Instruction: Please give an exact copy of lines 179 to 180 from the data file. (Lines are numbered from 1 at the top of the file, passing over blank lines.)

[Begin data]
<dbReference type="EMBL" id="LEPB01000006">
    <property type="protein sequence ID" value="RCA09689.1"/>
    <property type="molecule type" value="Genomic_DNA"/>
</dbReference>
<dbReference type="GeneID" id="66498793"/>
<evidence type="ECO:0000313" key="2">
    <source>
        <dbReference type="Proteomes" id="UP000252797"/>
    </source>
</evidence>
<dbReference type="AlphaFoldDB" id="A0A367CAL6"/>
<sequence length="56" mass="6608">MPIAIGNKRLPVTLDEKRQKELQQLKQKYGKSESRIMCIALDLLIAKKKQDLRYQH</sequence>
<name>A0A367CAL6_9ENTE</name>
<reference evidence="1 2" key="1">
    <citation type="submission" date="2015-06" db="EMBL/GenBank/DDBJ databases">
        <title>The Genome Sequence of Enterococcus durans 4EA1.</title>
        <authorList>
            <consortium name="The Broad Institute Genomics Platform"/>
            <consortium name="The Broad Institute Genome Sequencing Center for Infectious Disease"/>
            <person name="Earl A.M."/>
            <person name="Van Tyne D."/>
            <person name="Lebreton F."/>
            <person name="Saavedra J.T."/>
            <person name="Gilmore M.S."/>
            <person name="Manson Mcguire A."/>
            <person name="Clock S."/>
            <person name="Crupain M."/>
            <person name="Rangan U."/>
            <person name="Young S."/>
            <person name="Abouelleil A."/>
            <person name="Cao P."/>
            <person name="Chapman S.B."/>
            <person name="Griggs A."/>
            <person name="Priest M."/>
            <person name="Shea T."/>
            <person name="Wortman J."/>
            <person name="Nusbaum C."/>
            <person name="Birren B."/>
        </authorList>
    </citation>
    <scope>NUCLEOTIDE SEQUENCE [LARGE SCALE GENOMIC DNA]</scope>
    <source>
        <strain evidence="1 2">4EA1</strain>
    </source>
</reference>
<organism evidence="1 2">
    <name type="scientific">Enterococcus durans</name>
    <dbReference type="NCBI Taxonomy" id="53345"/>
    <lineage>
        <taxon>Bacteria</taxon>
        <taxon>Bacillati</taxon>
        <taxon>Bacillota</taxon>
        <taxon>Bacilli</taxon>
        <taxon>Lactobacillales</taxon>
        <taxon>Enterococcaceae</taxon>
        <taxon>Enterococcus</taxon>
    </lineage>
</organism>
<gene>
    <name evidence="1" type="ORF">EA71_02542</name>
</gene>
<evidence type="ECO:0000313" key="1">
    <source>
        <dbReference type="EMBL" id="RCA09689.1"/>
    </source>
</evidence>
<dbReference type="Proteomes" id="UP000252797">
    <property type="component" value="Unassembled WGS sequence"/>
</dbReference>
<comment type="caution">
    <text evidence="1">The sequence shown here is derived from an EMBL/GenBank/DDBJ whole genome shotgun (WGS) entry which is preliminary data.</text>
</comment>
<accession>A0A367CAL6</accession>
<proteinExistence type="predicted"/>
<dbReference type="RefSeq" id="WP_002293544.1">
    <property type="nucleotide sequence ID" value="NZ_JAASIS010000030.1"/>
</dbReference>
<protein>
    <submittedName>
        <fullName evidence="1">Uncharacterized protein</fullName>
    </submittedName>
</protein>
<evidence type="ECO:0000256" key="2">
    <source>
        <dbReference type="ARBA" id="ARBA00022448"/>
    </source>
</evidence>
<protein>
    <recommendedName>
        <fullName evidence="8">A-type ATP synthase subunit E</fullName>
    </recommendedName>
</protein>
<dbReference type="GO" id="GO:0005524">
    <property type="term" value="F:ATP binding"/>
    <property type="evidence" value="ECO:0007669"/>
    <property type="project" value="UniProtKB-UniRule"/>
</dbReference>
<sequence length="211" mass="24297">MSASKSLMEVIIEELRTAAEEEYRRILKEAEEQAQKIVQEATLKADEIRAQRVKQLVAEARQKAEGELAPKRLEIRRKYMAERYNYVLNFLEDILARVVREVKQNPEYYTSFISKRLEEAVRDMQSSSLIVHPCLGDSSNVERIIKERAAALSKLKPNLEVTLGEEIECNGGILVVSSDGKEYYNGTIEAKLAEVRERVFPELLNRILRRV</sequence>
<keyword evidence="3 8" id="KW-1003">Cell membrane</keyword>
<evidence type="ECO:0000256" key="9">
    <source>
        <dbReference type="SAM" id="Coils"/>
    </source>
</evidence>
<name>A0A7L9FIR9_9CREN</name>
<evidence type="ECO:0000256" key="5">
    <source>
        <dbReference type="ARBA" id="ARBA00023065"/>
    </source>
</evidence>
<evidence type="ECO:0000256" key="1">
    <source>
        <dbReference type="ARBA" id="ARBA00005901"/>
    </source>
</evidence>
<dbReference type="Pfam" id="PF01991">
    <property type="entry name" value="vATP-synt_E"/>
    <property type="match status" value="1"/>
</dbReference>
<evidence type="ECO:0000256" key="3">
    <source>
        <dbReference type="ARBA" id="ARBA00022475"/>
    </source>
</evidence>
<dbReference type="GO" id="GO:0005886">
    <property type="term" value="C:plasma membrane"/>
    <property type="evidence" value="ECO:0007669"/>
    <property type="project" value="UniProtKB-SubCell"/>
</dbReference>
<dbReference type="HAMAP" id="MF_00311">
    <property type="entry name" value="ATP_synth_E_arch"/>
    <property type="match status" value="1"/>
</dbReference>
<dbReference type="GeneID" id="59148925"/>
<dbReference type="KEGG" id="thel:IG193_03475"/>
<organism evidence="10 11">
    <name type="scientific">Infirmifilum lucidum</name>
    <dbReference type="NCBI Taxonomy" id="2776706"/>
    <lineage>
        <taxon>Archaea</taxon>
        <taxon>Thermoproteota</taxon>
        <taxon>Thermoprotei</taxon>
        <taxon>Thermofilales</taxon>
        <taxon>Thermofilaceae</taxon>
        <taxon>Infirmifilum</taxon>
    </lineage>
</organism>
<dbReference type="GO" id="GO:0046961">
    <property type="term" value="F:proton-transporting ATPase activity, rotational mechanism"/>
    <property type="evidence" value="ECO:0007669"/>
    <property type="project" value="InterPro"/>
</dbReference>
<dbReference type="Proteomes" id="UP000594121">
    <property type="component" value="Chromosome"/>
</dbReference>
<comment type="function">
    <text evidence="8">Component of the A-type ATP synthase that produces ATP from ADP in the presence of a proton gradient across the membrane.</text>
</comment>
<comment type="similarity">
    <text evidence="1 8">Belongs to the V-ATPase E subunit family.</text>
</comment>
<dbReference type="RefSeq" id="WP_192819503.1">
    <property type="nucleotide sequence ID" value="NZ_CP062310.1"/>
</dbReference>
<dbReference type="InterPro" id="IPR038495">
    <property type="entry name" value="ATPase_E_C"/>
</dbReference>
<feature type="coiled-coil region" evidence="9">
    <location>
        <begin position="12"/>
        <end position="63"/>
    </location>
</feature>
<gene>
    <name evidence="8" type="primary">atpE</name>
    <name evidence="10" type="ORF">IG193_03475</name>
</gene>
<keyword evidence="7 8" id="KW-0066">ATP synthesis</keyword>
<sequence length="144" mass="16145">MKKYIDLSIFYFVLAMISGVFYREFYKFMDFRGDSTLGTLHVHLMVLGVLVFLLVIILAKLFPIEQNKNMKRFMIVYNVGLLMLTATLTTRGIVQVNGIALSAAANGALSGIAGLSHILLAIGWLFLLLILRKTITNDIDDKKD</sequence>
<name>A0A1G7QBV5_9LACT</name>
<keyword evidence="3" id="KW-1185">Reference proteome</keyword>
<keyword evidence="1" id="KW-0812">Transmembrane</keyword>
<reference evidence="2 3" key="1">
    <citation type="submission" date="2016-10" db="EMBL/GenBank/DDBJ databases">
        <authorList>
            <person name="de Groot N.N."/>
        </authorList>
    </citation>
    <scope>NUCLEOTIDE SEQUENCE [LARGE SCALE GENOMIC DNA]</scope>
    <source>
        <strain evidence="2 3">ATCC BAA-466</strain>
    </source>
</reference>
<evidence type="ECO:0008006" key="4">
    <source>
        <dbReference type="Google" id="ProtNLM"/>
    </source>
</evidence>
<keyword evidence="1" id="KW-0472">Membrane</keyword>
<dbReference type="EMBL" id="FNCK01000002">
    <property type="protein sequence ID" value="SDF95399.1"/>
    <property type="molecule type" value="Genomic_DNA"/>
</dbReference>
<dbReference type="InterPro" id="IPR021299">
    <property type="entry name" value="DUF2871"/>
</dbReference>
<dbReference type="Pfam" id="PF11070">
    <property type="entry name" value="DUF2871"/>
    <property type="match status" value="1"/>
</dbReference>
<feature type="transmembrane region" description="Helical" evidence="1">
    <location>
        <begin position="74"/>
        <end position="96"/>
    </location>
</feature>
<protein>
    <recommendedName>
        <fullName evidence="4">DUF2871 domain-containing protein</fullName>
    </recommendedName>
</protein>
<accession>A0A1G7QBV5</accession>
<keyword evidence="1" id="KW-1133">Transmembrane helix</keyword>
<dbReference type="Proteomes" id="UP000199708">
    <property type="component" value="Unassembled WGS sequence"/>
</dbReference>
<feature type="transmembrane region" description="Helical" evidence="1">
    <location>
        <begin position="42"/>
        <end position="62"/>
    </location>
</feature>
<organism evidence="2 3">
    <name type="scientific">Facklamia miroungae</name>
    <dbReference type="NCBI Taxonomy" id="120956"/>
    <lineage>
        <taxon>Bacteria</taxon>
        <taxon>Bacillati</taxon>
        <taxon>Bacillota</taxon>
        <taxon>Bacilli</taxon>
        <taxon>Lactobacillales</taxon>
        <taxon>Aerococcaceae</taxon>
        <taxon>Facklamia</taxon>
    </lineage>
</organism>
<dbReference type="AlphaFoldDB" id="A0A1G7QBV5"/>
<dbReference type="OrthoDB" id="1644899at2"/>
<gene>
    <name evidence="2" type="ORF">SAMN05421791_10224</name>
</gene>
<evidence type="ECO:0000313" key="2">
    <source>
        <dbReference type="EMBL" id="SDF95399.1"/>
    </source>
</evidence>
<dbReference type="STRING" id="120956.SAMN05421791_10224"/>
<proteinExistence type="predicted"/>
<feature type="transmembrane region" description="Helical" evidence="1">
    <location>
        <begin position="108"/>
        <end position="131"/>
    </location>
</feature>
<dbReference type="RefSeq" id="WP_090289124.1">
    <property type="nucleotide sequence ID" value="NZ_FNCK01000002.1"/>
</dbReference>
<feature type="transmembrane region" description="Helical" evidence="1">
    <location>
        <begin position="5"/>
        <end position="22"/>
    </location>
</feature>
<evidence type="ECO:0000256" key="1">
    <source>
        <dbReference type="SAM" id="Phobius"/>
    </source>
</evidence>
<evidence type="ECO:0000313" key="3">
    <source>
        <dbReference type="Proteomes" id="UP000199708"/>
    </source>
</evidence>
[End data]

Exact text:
<sequence length="144" mass="16145">MKKYIDLSIFYFVLAMISGVFYREFYKFMDFRGDSTLGTLHVHLMVLGVLVFLLVIILAKLFPIEQNKNMKRFMIVYNVGLLMLTATLTTRGIVQVNGIALSAAANGALSGIAGLSHILLAIGWLFLLLILRKTITNDIDDKKD</sequence>
<name>A0A1G7QBV5_9LACT</name>